Professor Sir Richard Friend
Cavendish Professor of Physics
Director, Winton Programme for the Physics of Sustainability
Director, Maxwell Centre
Room 32, Kapitza Building
JJ Thomson Avenue
Cambridge CB3 0HE
Office phone: +44 1223 337218
Richard Friend holds the Cavendish Professorship of Physics at the University of Cambridge. He is Director of the Winton Programme for the Physics of Sustainability and of the Maxwell Centre. His research encompasses the physics, materials science and engineering of semiconductor devices made with carbon-based semiconductors, particularly polymers. His research group was first to demonstrate using polymers efficient operation of field-effect transistors and light-emitting diodes. These advances revealed that the semiconductor properties of this broad class of materials are unexpectedly clean, so that semiconductor devices can both reveal their novel semiconductor physics, including their operation in efficient photovoltaic diodes, optically-pumped lasing, directly-printed polymer transistor circuits and light-emitting transistors.
Publications: link to Symplectic
PhDs: I expect to take PhD students in the areas of research listed below in 2016. Specific funded studentships: see www.jobs.cam.ac.uk/job/8651/
Post-doctoral positions: see www.jobs.cam.ac.uk/job/8800/
Current research interests include:
Photogeneration and recombination of charge in molecular semiconductors.
We and others have developed architectures for molecular semiconductor solar cells can allow high quantum efficiency. We have recently investigated how electrons and holes can separate far enough and fast enough to prevent their mutual electrostatic attraction causing them to recombine We have developed new time resolved laser spectroscopy techniques in my group and these have allowed a real breakthrough in understanding [1,2]. We find that in those materials systems that allow efficient charge separation there is very rapid (< 40 fsec) quantum coherent electron motion across many (>10) molecular units. This is a new paradigm for molecular semiconductor science, relevant also for processes in photosynthesis. Electron spin plays an important role in the process of electron-hole recombination in both photovoltaic diodes, PVs, and light-emitting diodes, LEDs. We investigate the formation of spin-triplet excitons, finding that they can limit both PVs and LEDs but that formation can be controlled by kinetics rather than thermodynamics, allowing improved solar cell performance .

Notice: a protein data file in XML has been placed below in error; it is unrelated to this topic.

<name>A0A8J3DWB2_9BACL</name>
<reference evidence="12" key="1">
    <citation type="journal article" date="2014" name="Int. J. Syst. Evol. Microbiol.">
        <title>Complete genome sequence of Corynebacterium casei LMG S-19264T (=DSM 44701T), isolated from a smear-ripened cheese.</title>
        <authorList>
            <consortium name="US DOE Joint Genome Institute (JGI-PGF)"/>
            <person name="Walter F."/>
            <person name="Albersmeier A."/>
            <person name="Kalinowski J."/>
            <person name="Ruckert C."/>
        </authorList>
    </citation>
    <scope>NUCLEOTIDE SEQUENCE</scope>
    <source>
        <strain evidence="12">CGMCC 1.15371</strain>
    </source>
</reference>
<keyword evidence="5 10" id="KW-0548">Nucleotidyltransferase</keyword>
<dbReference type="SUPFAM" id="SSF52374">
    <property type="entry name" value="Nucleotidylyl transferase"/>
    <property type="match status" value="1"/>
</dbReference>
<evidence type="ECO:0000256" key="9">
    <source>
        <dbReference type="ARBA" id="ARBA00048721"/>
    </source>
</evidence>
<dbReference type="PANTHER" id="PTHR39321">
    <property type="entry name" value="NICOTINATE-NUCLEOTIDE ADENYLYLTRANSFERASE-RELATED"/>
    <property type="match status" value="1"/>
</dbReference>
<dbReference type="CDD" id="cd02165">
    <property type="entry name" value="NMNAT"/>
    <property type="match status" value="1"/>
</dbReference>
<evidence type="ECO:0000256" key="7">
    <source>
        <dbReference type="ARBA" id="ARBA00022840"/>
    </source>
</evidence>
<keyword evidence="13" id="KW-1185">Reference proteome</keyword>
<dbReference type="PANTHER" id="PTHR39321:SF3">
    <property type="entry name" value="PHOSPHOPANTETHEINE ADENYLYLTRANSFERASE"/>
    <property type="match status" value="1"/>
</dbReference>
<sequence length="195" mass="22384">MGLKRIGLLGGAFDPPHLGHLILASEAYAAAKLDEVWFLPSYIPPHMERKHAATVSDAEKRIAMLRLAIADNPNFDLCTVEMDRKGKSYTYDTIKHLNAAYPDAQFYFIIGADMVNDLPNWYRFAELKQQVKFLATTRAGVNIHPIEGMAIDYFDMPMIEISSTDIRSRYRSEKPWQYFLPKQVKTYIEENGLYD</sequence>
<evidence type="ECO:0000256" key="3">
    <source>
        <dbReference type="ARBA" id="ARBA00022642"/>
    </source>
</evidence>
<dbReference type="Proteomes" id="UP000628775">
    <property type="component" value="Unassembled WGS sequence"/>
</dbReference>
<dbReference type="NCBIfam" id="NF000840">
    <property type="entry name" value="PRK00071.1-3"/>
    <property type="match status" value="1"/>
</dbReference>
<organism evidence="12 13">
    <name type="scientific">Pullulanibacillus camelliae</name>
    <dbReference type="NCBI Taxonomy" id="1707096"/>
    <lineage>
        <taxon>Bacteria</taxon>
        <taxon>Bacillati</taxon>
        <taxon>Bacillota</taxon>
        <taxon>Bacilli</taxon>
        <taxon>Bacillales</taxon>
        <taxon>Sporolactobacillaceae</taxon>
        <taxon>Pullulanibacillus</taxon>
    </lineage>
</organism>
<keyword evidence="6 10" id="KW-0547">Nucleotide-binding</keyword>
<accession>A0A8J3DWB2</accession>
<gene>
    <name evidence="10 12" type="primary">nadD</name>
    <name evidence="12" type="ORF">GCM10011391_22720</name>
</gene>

We are just starting an ERC-funded project, EXMOLS, in which we will develop a new platform to study and control electronic excitations in extended molecular systems using DNA assembly methods to construct functional molecular semiconductor stacks. DNA- assembly takes the place here of the protein structure assembly of chromophores within photosynthetic systems. In contrast to current synthetic molecular systems that have little control beyond simple heterojunctions, these DNA-assembled structures will allow for the precise placement of molecules within stack-structures of dimension 5 nm or more, which will allow for the definition of precise electronic couplings and energetic landscapes, within extended artificial molecular systems. New transient optical spectroscopy will track wavefunction evolution from 10fs. These will allow for the study of a range of emergent electronic phenomena on the 5-100nm length scale including, charge delocalisation, coherent electron-hole separation, singlet exciton fission, resonant energy transfer across the organic-inorganic interface and topologically protected electronic excitations.
Singlet exciton fission to triplet exciton pairs and fusion of triplet exciton pairs to singlet excitons.
The excited state energy spectrum for some molecular semiconductors (particularly pentacene and tetracene) gives a photogenerated spin singlet excited state (or, exciton) with sufficient energy to split into a pair of spin triplet excitons. I started a programme of work on this phenomenon in 2009, showing that the process can be extremely fast (< 100 fsec) and thus very efficient. In the past three years we have explored regimes for the operation of the fission process [1-3] and shown that the triplet excitons generated from this process can be converted to electron-hole pairs at a suitable heterojunction  or transferred to a luminescent nanocrystalline inorganic semiconductor . This recent work establishes the process of singlet exciton fission as a very promising route to raise single-junction solar cell efficiencies above the 33% set by the Shockley-Queisser limit. In particular, it may provide a means to increase the efficiency of standard silicon solar cell, by converting photons above 2.2 eV (in the visible part of the spectrum) to pairs of excitations at the silicon bandgap at 1.1 eV.
LEDs and lasers based on lead halide perovskites.
Lead halide perovskited have recently been found to provide unexpectedly efficient thin-film solar cells. We have looked instead at their light-emitting properties, working with Henry Snaith (Oxford), who has pioneered the solar cell developments. We find that these materials show remarkably efficient luminescence and have been able to make efficient LEDs (green, red and IR at present) and optically-pumped lasers.